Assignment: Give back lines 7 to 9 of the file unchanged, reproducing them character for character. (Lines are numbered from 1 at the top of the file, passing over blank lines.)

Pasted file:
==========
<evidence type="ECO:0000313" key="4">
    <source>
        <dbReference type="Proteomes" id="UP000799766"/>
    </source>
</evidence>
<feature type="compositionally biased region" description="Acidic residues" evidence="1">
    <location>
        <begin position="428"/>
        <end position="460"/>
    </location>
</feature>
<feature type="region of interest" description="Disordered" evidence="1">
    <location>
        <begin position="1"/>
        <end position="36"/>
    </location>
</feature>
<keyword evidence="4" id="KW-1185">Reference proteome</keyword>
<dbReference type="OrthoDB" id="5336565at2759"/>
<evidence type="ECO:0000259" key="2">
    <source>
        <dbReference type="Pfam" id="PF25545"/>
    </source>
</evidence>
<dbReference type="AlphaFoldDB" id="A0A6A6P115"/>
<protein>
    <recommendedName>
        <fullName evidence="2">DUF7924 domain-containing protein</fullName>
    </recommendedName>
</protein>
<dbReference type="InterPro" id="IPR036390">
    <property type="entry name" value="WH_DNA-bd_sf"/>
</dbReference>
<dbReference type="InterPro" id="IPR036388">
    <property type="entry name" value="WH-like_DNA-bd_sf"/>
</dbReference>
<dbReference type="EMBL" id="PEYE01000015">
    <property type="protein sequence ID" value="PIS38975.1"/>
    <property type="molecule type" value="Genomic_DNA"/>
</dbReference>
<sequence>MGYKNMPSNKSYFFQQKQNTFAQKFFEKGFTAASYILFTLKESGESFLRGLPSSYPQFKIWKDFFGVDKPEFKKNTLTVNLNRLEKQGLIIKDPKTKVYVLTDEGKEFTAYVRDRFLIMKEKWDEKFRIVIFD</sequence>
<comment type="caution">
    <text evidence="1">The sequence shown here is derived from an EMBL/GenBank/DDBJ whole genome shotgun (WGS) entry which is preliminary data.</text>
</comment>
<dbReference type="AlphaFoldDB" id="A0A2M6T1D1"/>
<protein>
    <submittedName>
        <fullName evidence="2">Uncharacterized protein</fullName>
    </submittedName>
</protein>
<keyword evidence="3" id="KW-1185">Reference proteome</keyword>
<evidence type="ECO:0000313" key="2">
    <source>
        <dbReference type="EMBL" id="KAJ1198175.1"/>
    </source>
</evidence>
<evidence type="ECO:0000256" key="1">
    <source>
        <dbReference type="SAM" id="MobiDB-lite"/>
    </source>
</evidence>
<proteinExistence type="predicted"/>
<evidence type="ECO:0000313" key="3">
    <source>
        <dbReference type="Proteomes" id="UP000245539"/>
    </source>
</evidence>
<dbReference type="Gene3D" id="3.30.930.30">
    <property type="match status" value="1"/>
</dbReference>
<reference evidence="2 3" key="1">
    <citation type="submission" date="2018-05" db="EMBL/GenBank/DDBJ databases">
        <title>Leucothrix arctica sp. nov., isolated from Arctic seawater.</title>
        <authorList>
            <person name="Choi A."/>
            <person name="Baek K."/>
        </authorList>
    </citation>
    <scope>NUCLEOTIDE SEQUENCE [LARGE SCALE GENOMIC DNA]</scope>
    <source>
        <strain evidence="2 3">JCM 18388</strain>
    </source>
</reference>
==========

    <location>
        <begin position="428"/>
        <end position="460"/>